14 November 2021
Simon is chair of Rights in Russia but writes these comments in a personal capacity and they may not necessarily represent the views of the organisation
The Putin regime this week took the momentous step of moving to ban the Memorial organisation. The creation of Memorial at the end of the 1980s had symbolized a world of new rights and freedoms for then-Soviet citizens and the hopes of Soviet, and later Russian, society to move to a freer and more democratic future. Its demise would be a key moment in the history of post-Soviet civil society and mark the entry into a new phase of an ever more authoritarian and intolerant form of political regime.
In a move that what would seem to have been prepared well in advance, Memorial International Society and Memorial Human Rights Centre received notifications that prosecutors were seeking to close them down for violations of the ‘foreign agent’ legislation and, in the case of Memorial Human Rights Centre, in addition justifying the activities of extremist and terrorist organisations (related to the Centre’s classification of individuals who do not advocate or participate in violence but are convicted on charges of extremism and terrorism as ‘political prisoners’). In a joint statement, 11 Russian and international human rights organisations described the legal suits as ‘a political act of retaliation against human rights defenders’. Along with the Council of Europe, which described the moves as ‘very regrettable’ and a ‘devastating blow to civil society,’ the 11 groups also called for the repeal of the repressive ‘foreign agent’ legislation.
In this context, it is highly regrettable that European Court of Human Rights has yet to deliver a ruling in the application brought by Russian NGOs against the ‘foreign agent’ law.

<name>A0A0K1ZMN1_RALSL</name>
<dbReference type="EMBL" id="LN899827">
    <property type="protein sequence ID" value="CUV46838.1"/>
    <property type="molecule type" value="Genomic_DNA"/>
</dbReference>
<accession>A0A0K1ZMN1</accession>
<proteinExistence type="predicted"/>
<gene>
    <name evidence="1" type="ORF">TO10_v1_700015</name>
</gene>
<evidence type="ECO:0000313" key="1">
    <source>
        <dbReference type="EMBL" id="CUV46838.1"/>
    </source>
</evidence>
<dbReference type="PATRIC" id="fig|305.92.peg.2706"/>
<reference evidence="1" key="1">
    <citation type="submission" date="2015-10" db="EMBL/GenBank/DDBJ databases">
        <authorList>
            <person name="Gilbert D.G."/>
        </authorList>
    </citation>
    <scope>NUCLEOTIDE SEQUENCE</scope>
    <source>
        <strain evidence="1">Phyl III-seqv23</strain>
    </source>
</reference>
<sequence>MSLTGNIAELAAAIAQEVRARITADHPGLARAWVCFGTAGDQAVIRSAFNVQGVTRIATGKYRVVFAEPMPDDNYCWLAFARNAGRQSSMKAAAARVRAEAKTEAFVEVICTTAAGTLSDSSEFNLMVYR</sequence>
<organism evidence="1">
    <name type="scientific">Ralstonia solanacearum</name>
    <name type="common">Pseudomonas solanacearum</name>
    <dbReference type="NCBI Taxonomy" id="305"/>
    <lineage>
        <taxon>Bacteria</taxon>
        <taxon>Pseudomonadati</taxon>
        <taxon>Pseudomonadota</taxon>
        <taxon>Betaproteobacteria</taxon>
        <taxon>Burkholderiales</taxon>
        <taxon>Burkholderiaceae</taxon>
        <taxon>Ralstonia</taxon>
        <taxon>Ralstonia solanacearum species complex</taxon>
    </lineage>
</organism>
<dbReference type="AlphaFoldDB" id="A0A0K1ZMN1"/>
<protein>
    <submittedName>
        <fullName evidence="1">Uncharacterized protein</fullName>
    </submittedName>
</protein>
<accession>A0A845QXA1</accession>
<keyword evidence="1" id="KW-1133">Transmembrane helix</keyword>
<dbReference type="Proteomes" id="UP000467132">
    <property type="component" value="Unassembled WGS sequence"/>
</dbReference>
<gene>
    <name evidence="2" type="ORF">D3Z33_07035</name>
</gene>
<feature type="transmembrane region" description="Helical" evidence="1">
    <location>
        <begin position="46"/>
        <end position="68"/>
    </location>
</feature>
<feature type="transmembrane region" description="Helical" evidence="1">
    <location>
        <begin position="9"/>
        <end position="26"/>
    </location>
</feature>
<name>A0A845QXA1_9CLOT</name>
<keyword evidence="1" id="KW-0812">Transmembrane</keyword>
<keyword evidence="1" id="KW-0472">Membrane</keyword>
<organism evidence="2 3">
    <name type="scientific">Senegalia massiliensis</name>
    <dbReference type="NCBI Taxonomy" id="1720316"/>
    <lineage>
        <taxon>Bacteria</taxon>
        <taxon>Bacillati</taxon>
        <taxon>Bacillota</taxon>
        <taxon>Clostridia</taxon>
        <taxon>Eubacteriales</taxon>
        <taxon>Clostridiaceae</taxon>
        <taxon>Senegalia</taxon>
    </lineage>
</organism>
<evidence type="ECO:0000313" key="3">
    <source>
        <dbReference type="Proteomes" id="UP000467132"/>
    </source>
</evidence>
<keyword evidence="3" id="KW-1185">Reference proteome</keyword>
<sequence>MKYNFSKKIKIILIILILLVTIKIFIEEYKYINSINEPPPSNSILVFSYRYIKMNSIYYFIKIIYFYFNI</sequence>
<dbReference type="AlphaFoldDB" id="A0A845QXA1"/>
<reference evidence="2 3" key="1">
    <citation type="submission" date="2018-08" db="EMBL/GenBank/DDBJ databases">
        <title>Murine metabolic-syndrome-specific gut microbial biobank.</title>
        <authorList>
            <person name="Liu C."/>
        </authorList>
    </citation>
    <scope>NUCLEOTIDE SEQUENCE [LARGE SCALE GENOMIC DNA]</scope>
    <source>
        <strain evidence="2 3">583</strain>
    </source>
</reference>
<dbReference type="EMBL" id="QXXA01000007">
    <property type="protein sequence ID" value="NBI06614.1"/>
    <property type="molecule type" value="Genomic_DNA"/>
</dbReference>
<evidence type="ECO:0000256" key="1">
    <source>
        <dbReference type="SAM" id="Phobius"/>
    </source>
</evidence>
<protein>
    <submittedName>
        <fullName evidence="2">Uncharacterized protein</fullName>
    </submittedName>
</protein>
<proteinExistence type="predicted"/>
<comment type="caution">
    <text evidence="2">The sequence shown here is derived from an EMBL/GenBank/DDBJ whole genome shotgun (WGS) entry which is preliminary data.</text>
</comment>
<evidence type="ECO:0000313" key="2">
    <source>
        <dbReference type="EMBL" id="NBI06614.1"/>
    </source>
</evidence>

The use of anti-extremist legislation to close down legitimate peaceful campaigning or political activity was also in evidence this week as the authorities remanded in custody Liliya Chanysheva, a former head of Aleksei Navalny’s support group in Bashkortostan. Chanysheva, who is pregnant, was remanded in custody until 9 January 2021.
Meanwhile, just as some observers welcomed the decision by the authorities to close the criminal case against Sergei Savelyev, the former prison inmate who was instrumental in making public videos of torture in a Russian prison, the authorities opened an investigation against Vladimir Osechkin, the head of Gulagu.net, the NGO which published the leaked videos. This apparent refusal to recognise the beneficial role of whistelblowers happened in the week that marked the 12th anniversary of the death in pre-trial detention of Sergei Magnitsky, a whistleblower who was denied medical treatment and tortured before his death. Magnitsky had exposed government corruption. No one has been prosecuted for his death.
Observing the ever-increasing severity of restrictions on human rights and fundamental freedoms within Russia, it makes sense to consider these developments in the context of what is happening in terms of foreign relations. Russian troops continue to muster on the border with Ukraine, while the migrant crisis on the border between Poland and Belarus – the latter something of a Russian puppet-state, albeit at times an obstreperous one – becomes ever more severe. The Putin regime seems to be waging hostilities on two fronts: external and internal. Perhaps political scientists can diagnose this state of affairs. Whatever the causes, the current situation bodes ill for the immediate future of human rights in Russia and, perhaps of more immediate consequence, for those brave activists who stand up for them.